31. Other Schedules & Fun Facts • Core Form “Summary” (Part I) – To increase transparency new form includes a summary of key financial, compensation, governance and operational information – Instructions include a table that shows how to combine 2007 line items for comparison to 2008 required disclosure • Schedule A Public Charity Status & Public Support – More emphasis placed on meeting the support test – Now a five year summary of support (include the current year) on the same basis of accounting used in the overall form (don’t need to covert to cash-basis). No more “advanced ruling period”

  32. Other Schedules & Fun Facts • Schedule C-Political Campaign & Lobbying Activity – Requires narrative of the organization’s direct and indirect political campaign activities – Requests information on excise taxes incurred and paid – Requests information regarding 527 exempt function activities (non-501(c)(3) organizations) – Lobbying activities required to be disclosed for electing and non-electing organizations (501(c)(3) organizations) – Disclosures on lobbying for organizations exempt under 501(c)(4), (5) and (6) –Requests information on name, address, aggregate contribution and type (cash, payroll or non-cash) – See ASAE Comment on duplicate reporting

  33. Other Schedules & Fun Facts • Schedule D–Supplemental Financial Information – New section intended to capture support supplemental financial information formerly required in attachments to the form – Required to disclose text of FIN 48 (i.e., tax uncertainties) footnote in the audited financial statements “Verbatim” – Why is this important? *The IRS believes that too few organizations are filing Form 990-T and that half of those who do file report zero losses. * James Hasson, a partner with Sutherland Asbill & Brennan, discussed the numbers at the Georgetown University Law Center tax-exempt organizations conference and said the Service believes the low number of filers with losses suggests that organizations may be overly generous in accounting for expenses (ASAE Inroads May 1, 2008, Volume 23, Number 18)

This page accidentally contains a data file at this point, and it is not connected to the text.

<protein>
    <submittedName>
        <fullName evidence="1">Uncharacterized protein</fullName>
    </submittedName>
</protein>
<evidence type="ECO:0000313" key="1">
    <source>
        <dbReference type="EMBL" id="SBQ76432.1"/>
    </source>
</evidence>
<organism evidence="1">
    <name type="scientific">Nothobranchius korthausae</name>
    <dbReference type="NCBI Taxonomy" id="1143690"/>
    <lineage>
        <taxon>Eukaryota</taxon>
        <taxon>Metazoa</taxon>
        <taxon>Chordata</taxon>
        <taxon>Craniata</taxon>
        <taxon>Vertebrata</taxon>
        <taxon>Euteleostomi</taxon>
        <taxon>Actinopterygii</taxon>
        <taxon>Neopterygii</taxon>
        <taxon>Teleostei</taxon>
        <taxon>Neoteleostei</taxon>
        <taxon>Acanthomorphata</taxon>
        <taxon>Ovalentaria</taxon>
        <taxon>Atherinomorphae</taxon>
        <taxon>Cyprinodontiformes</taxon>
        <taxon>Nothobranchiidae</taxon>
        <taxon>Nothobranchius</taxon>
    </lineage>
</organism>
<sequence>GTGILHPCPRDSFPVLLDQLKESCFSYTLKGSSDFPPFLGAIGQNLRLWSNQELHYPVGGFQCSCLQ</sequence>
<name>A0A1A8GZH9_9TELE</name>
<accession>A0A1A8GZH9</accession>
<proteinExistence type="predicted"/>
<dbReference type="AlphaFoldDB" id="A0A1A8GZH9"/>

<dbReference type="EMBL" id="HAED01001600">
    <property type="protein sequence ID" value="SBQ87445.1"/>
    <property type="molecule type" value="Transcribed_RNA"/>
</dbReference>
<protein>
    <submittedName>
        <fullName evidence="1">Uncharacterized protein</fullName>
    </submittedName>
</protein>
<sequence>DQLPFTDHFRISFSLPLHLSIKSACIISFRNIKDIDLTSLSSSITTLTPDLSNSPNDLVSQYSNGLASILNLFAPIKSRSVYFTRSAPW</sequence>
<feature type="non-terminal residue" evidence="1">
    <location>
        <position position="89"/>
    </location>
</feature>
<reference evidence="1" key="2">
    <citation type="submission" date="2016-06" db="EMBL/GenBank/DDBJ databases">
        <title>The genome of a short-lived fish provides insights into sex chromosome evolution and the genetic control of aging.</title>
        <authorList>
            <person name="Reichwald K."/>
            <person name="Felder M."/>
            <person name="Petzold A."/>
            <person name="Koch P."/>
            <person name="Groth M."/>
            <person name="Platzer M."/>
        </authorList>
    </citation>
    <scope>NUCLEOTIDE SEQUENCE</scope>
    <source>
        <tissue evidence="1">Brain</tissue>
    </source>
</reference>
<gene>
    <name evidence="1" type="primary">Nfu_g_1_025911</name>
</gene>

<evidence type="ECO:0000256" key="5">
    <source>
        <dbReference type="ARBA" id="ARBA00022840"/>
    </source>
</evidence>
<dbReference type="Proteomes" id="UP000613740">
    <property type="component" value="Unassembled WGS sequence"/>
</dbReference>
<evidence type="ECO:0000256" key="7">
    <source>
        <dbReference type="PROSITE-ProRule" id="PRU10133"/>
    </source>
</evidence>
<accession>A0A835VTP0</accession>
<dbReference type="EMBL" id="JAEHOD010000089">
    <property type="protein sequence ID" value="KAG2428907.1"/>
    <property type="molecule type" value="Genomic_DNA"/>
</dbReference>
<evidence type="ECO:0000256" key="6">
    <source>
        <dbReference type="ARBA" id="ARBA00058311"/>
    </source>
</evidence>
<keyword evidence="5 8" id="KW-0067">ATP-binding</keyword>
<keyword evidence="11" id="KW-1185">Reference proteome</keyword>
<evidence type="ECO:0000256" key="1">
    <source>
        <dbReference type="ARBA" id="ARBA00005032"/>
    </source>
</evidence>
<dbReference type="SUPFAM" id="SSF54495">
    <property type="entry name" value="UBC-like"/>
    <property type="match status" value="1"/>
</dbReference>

34. Other Schedules & Fun Facts • Schedule O-Supplemental Information To Form 990 – Explanations and narratives for other schedules or other information to be conveyed. – Limited space for e-filed returns – The IRS does not want it used as “a garbage dump where they just put in everything…” *Ronald Schultz, Senior Technical Adviser to the Commissioner

  35. Redesigned Form 990 - Wrap-up • Reporting burden will increase at least in year one for most organizations • Larger organizations, especially hospitals, colleges and universities and those with sophisticated compensation arrangements, foreign operations, related organizations and targeted activities (conservation easements, credit counseling, donor advised funds, etc.) will have an increased burden • Organizations may not currently have systems in place to gather the info needed and should start addressing this now • Organizations should consider adopting policies that allow them to answer questions favorably

  36. Redesigned Form 990 - Wrap-up • Take a dry run and attempt to complete (at a minimum) the following schedules with your 2007 information – Governance (Part VI) – Compensation (Part VII) including Schedule J – Checklist of Required Schedules (Part IV) – Related Organizations (Schedule R if required) – Fund-raising Activities (Schedule G if required) • See New 990 Tax Assistance Letter (Excel) in LarsonAllen Form 990 Toolbox to guide preparation • Prepare and file your instruction comments by June 1st!

  37. Resources • IRS website irs.gov/charities.com has excellent materials on the new form, supporting schedules and draft instructions including the rationale for each, comments received and the difference between drafts and final forms • www.larsonallen.com(Industries: Nonprofit/Government) • www.asaecenter.org

  38. Questions & Discussions ?